Authorship

All named authors meet the International Committee of Medical Journal Editors (ICMJE) criteria for authorship for this article, take responsibility for the integrity of the work as a whole, and have given their approval for this version to be published.

Author's Contributions

FA, Y-YC, and BN contributed to the study concept and design. SJB and PB conducted the statistical analysis. All authors contributed to data acquisition, analysis, or interpretation, drafting and critical review of the manuscript, and approval of the final version for submission.

List of Investigators

The authors would like to thank Aaron Ellenbogen for his contribution as a coinvestigator to this study.

Prior Presentation

These data have been presented in whole or in part at the 5th European Academy of Neurology Congress; June 29–July 2, 2019; Oslo, Norway.

Disclosures

Stuart H. Isaacson has received honoraria for continuing medical education, consultancy services, research grants, or promotional speaking from AbbVie, Acadia, Acorda, Adamas, Addex, Allergan, Amarantus, Axovant, Benevolent, Biogen, Britannia, Cerecor, Eli Lilly, Enterin, GE Healthcare, Global Kinetics, Impax, Intec Pharma, Ipsen, Jazz, Kyowa, Lundbeck, Michael J. Fox Foundation, Neurocrine, NeuroDerm, Parkinson Study Group, Pharma Two B, Roche, Sanofi, Sunovion Pharmaceuticals Inc., Teva, Theravance, UCB, US WorldMeds, and Zambon. Ramon Gil has received honoraria for speaker participation or grant/research support from Abbott, AbbVie, Acadia, Adamas, Auspex, Civitas, Cynapsus, Eli Lilly, Impax, Ipsen, Kyowa Kirin Pharmaceutical Development, Lundbeck, Mediti, Neurocrine, Neuroderm, Pharma Two B, Sunovion Pharmaceuticals Inc., and US WorldMeds. Scott J. Brantley is an employee of Nuventra, Inc., and has received consultancy fees from Sunovion Pharmaceuticals Inc. Felix Agbo, Yu-Yuan Chiu, and Bradford Navia are employees of Sunovion Pharmaceuticals Inc. Parul Bhargava is a former employee of Sunovion Pharmaceuticals Inc.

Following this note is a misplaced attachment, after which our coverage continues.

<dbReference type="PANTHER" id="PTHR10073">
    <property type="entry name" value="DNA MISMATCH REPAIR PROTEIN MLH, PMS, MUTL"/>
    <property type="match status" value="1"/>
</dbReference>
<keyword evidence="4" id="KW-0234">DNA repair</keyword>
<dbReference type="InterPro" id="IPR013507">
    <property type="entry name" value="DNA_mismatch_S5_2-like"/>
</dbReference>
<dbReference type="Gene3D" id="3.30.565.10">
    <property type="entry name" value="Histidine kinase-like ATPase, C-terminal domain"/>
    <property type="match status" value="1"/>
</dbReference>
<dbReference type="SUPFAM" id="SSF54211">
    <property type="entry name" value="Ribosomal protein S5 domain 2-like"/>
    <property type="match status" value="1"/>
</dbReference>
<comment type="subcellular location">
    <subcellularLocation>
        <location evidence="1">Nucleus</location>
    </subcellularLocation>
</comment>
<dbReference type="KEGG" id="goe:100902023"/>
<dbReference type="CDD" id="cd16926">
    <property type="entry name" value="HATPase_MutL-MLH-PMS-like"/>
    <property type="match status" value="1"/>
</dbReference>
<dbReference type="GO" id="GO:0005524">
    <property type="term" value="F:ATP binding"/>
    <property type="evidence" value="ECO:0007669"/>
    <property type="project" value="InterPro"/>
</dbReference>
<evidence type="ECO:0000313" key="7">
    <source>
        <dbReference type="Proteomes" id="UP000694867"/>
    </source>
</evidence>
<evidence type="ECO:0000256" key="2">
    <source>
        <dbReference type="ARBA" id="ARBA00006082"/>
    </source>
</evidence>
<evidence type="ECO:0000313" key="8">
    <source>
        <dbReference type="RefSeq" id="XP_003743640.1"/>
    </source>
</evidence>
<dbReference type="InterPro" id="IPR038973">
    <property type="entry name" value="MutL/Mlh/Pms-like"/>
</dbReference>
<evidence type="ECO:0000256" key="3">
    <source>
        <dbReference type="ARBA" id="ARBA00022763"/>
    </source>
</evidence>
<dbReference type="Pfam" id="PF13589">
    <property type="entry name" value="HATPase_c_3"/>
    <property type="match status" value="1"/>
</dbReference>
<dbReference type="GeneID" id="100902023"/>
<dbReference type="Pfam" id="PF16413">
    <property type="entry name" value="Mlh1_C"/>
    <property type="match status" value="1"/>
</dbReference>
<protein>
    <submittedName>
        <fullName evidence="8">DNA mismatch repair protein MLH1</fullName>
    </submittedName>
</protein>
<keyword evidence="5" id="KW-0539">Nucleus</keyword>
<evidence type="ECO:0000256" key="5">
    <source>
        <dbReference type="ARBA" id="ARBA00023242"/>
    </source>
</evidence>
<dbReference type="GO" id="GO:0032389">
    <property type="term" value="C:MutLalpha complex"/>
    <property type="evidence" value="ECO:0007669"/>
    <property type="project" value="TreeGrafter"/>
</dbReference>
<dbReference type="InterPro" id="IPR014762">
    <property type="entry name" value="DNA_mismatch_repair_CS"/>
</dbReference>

Compliance with Ethics Guidelines

The study was designed, conducted, and monitored in accordance with the World Medical Association Declaration of Helsinki (1989) and International Council for Harmonisation guidelines. The study protocol and patient informed consent form were approved by an institutional review board (Copernicus Group, IRB, reference number INC1-17-218 [Cary, NC, USA]). Written informed consent was obtained prior to patients’ participation in the study.

Data Availability

The datasets generated during and/or analyzed during the current study are available after a research proposal is submitted online (http://clinicalstudydatarequest.com) and receives approval from the Independent Review Panel and after a data-sharing agreement is in place. Access will be provided for an initial period of 12 months, but an extension can be granted, when justified, for up to an additional 12 months.

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Agbo, F., Isaacson, S.H., Gil, R. et al. Pharmacokinetics and Comparative Bioavailability of Apomorphine Sublingual Film and Subcutaneous Apomorphine Formulations in Patients with Parkinson’s Disease and “OFF” Episodes: Results of a Randomized, Three-Way Crossover, Open-Label Study. Neurol Ther 10, 693–709 (2021). https://doi.org/10.1007/s40120-021-00251-6

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Keywords

  • APL-130277
  • APL
  • Apomorphine sublingual film
  • Bioavailability
  • Exposure
  • “OFF” episodes
  • Parkinson’s disease
  • Pharmacokinetics
  • Subcutaneous apomorphine